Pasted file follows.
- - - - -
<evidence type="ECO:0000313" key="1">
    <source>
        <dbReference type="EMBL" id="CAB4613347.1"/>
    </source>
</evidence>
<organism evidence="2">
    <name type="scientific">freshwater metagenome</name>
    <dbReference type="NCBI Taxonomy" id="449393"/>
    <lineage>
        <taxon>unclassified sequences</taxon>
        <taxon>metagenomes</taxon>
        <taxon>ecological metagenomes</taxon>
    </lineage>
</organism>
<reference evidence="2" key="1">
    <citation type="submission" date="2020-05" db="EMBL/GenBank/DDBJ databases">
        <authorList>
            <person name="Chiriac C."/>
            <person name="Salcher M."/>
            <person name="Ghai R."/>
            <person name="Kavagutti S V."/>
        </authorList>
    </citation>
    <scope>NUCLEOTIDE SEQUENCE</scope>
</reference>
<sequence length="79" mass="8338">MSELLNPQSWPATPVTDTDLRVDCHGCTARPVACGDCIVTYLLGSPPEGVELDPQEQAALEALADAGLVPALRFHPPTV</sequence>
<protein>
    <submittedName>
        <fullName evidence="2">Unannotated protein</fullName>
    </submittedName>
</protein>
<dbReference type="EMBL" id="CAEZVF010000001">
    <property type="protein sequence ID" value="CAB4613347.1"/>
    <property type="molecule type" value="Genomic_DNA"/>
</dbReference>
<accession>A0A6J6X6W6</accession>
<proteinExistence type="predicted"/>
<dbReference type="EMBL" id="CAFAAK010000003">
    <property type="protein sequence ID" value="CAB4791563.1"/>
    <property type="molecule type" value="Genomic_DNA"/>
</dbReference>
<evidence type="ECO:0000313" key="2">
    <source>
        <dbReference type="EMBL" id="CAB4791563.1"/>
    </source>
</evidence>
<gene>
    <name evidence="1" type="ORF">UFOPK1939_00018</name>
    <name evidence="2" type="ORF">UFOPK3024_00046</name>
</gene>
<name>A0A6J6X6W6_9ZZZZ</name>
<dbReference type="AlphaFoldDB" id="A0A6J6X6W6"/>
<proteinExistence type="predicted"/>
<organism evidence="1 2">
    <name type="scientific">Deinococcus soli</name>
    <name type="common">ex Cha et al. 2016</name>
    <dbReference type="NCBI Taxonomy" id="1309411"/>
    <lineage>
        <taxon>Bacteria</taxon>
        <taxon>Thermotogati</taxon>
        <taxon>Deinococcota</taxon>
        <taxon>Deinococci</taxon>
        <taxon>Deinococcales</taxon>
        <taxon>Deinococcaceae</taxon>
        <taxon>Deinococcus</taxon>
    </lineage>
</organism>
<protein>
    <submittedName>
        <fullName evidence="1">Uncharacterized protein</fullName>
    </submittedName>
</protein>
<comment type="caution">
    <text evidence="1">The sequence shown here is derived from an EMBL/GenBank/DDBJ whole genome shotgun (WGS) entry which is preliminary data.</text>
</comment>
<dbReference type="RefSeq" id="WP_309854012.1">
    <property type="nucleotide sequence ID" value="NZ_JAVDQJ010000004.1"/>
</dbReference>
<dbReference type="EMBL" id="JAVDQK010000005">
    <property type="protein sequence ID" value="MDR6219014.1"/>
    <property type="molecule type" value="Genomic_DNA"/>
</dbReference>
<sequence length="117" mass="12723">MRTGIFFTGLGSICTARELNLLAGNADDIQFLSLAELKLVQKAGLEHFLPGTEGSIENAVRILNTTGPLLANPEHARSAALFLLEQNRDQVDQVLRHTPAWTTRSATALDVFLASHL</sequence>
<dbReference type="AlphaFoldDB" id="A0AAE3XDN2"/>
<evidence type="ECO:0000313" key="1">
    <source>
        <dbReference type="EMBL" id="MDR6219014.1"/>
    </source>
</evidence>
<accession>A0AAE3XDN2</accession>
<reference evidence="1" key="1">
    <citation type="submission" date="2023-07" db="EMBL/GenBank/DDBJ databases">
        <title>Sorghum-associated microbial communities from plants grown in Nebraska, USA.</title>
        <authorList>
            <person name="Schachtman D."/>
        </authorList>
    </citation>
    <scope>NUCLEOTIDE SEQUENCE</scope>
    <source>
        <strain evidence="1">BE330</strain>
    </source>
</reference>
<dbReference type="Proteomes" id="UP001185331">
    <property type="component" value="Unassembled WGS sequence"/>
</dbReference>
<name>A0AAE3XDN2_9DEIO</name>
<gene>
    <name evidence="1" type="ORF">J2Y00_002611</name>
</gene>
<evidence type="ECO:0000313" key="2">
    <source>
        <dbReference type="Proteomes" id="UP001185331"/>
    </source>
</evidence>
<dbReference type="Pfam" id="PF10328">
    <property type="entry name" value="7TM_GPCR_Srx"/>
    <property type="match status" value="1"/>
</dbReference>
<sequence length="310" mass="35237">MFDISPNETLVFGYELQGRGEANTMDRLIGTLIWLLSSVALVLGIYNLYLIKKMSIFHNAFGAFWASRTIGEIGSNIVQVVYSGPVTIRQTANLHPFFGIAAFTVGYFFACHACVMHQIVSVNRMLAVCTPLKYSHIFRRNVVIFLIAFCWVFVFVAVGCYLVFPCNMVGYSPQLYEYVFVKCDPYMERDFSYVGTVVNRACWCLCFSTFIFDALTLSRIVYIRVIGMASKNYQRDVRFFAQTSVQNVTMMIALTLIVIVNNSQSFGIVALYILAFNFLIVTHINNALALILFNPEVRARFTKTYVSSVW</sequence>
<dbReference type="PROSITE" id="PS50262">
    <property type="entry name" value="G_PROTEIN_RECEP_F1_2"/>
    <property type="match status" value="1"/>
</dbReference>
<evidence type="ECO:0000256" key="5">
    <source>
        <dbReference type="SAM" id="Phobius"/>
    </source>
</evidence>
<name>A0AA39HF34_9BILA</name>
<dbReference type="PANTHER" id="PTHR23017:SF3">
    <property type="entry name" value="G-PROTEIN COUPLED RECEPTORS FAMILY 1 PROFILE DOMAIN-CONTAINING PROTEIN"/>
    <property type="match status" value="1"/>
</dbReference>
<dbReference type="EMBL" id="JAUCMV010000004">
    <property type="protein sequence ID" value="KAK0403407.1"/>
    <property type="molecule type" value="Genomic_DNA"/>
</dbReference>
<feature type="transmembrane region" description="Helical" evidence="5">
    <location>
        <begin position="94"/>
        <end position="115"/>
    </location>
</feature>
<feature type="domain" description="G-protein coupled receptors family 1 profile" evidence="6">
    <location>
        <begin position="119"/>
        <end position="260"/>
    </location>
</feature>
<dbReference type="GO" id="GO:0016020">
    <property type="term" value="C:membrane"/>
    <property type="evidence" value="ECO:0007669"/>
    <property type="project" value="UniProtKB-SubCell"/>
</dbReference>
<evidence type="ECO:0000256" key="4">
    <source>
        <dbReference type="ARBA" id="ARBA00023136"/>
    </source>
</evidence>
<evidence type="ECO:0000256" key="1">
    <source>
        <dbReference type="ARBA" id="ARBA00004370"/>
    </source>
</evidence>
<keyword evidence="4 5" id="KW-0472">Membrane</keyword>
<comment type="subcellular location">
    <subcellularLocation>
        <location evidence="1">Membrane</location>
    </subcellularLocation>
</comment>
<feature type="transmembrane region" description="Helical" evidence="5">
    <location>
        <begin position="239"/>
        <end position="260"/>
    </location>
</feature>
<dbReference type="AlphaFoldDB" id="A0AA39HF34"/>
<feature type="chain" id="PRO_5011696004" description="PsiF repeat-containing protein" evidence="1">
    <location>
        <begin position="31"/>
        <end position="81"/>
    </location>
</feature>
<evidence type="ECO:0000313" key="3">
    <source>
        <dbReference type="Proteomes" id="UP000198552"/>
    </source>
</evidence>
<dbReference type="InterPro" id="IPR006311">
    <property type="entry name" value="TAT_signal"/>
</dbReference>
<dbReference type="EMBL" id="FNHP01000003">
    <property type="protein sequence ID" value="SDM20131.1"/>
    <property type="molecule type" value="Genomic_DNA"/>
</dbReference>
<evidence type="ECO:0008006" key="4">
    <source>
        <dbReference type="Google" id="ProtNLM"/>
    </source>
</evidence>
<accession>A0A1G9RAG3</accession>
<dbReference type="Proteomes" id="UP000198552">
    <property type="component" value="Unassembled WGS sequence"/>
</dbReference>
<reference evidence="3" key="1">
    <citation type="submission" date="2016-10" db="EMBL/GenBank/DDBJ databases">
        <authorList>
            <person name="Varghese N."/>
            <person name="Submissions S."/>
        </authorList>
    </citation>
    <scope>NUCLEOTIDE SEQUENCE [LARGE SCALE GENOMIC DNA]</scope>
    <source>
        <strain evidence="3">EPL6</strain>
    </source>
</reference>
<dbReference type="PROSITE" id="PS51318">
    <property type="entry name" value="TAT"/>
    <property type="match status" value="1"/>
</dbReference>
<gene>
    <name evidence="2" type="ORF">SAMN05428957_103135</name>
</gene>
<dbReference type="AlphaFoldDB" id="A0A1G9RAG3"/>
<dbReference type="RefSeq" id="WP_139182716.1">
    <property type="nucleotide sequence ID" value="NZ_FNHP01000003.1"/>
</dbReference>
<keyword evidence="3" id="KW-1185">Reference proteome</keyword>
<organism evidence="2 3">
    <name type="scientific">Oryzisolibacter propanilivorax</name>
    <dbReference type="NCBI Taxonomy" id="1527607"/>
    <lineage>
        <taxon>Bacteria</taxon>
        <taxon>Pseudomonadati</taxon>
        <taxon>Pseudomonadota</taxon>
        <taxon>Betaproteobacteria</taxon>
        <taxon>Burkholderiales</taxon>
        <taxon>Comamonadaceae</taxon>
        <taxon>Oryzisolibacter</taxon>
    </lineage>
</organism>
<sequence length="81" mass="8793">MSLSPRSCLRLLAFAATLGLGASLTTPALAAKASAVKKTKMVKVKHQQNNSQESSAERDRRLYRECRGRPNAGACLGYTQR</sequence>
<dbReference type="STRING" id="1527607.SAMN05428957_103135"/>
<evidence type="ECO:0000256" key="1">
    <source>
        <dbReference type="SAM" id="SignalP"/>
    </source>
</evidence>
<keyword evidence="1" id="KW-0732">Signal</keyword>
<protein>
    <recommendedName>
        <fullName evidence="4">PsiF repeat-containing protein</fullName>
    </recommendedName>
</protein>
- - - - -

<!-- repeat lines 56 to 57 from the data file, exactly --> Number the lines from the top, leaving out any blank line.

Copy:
    <name type="common">ex Cha et al. 2016</name>
    <dbReference type="NCBI Taxonomy" id="1309411"/>